Updated: LinkedIn says it hasn't yet identified a security breach.
LinkedIn users could be facing yet another security problem.
A user in a Russian forum says that he has hacked and uploaded almost 6.5 million LinkedIn passwords, according to The Verge. Though his claim has yet to be confirmed, Twitter users are already reporting that they've found their hashed LinkedIn passwords on the list, security expert Per Thorsheim said.
LinkedIn revealed through its own tweet that it's looking into reports of stolen passwords, and it advised users to stay tuned for more information.
Many of the hashes include the word "linkedin," which The Verge believes lends credibility to the reports.
LinkedIn passwords are encrypted using an algorithm known as SHA-1, which is considered very secure. Complex passwords will likely take some time to decrypt, but simple ones may be at risk.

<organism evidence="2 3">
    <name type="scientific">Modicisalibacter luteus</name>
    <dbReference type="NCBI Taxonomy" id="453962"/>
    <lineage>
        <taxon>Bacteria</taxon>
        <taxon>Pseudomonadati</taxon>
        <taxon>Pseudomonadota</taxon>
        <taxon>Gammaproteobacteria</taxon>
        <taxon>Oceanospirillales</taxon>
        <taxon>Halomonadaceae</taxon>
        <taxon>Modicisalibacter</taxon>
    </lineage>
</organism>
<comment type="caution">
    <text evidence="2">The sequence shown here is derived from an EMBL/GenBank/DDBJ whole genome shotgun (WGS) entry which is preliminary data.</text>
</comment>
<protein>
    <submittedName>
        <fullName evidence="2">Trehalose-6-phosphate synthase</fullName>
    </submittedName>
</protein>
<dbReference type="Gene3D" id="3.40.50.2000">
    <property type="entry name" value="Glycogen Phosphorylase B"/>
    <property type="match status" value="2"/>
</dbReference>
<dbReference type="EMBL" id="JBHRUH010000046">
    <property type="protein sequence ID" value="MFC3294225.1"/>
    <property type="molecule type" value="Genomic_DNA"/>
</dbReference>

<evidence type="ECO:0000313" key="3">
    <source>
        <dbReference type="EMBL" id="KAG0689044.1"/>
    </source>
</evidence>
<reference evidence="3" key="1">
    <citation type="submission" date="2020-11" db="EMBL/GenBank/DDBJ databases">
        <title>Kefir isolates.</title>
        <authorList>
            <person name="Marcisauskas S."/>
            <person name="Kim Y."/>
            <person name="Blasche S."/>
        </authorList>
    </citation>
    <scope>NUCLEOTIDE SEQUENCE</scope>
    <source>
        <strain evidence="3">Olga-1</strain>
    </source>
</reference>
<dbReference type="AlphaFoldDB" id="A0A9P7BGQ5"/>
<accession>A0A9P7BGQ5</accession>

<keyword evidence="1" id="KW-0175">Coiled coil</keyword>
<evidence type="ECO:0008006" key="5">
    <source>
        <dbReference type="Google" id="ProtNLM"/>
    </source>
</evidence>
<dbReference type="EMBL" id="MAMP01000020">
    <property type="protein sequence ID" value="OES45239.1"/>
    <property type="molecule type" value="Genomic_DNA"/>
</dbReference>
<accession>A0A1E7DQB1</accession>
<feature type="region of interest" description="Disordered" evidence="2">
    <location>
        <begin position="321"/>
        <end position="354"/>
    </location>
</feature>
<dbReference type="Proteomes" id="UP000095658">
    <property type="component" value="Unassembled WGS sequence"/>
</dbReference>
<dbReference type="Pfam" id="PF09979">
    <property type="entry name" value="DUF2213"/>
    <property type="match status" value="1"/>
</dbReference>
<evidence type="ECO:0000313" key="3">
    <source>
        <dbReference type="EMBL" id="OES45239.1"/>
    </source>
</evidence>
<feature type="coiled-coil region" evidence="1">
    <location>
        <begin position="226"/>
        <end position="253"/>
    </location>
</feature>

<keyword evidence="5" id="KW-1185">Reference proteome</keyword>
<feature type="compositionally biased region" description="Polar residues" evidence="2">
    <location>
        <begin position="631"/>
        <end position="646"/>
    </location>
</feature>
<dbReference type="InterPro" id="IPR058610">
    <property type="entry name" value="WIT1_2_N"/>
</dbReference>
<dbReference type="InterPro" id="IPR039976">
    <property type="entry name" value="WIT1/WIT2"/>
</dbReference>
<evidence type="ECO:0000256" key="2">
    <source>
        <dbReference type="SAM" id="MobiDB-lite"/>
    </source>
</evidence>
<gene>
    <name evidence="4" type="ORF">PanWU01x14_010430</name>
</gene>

Sophos security expert Graham Cluley is advising LinkedIn users to change their passwords as soon as possible, at least as a precaution. If the report is true, then hackers are undoubtedly working hard to decrypt the hashed, or unsalted, passwords.
"Although the data which has been released so far does not include associated email addresses, it is reasonable to assume that such information may be in the hands of the criminals," Cluley added.